Thursday, April 9, 2009

The Offer to Say Yes

Have you ever had an offer you just couldn’t refuse?

Maybe it was an opportunity that seemed to fall in your lap. Maybe it was something that just lined up perfectly. Maybe it was a dream come true.

Whatever it was, you couldn’t refuse.

Oh, you could have. You could have said no. But why?

Even though it would be a lot of work in the end, even though it would mean a lot of effort (and probably some pain), even though it would take you out of your comfort didn’t say no, did you?

When you feel the call, the one that gets a capital “C,” you have to make a decision: yes or no. Does saying no mean admitting that God doesn’t know best? Or does it mean recognizing that the offer you thought you couldn’t refuse wasn’t so great after all?

That offer is black and white. There might seem to be gray at the time, but when you look back, you’ll see the starkness between the “yes” and the “no.”

Do you remember how it felt when you said “yes”? Did you feel a shiver in your intestines, like you were in the front seat on the big hill of the roller coaster? Was there a moment where the time it took you to draw a breath could have been five milliseconds or five minutes? Were you scared, just a little?

Imagine how it was, on that day in Nazareth, the sun streaming through the windows as an angel made a simple -- and huge -- request of a young girl. She didn’t hesitate. It was an offer she couldn’t refuse.

Now fast forward 33 years. See that girl, still recognizable? See her there, clutching a young man, watching the procession of the Galilean with a cross? She’s sobbing...but she’s still saying yes.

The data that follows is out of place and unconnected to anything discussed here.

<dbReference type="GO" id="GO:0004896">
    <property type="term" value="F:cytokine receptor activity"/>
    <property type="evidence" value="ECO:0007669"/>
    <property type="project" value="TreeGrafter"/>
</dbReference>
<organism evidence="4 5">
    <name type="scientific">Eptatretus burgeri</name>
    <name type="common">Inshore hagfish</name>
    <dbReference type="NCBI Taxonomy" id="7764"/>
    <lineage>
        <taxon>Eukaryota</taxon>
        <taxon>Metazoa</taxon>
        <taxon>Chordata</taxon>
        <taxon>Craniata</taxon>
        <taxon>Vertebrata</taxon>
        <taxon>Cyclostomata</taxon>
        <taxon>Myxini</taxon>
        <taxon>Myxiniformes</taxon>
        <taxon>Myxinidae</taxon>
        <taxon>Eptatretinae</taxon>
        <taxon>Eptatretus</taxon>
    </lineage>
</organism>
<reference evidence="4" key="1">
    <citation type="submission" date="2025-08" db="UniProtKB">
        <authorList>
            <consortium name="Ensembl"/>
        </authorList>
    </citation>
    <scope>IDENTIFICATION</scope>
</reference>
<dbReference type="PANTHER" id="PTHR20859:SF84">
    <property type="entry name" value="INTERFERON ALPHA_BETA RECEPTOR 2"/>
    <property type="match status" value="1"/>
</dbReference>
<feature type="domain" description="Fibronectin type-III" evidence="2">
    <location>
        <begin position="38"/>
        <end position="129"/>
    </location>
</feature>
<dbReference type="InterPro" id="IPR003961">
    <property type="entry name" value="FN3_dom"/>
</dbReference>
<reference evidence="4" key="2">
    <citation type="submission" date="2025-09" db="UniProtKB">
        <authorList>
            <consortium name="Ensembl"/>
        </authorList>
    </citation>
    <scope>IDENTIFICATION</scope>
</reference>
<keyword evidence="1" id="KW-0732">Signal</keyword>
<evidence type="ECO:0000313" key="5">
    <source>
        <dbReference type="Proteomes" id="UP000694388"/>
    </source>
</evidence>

What kind of homecoming must it have been three days later? How many tears did she cry as she saw her yes in front of her again, resurrected, smiling gently at her?

As we approach the Easter Triduum, commemorating the Lord’s Passion, death, and Resurrection, there’s an offer waiting for us. In the washing of our feet, we have the opportunity to humble ourselves to those around us. In the outstretched hug from the cross, we have the chance to suffer with joy. In the glory of the Resurrection, we have the security of trusting in God’s judgment.

I’m going to try to say “yes” this week with the same continued devotion that Mary did. Rather than be intimidated by her perfection, I’m going to be inspired by her constancy. Whether I’m embracing my cross or celebrating new life, struggling in daily life or enjoying small comforts, sobbing from frustration or laughing with hilarity, I’m going to remember that my Mother walks beside me, encouraging me to say “yes.”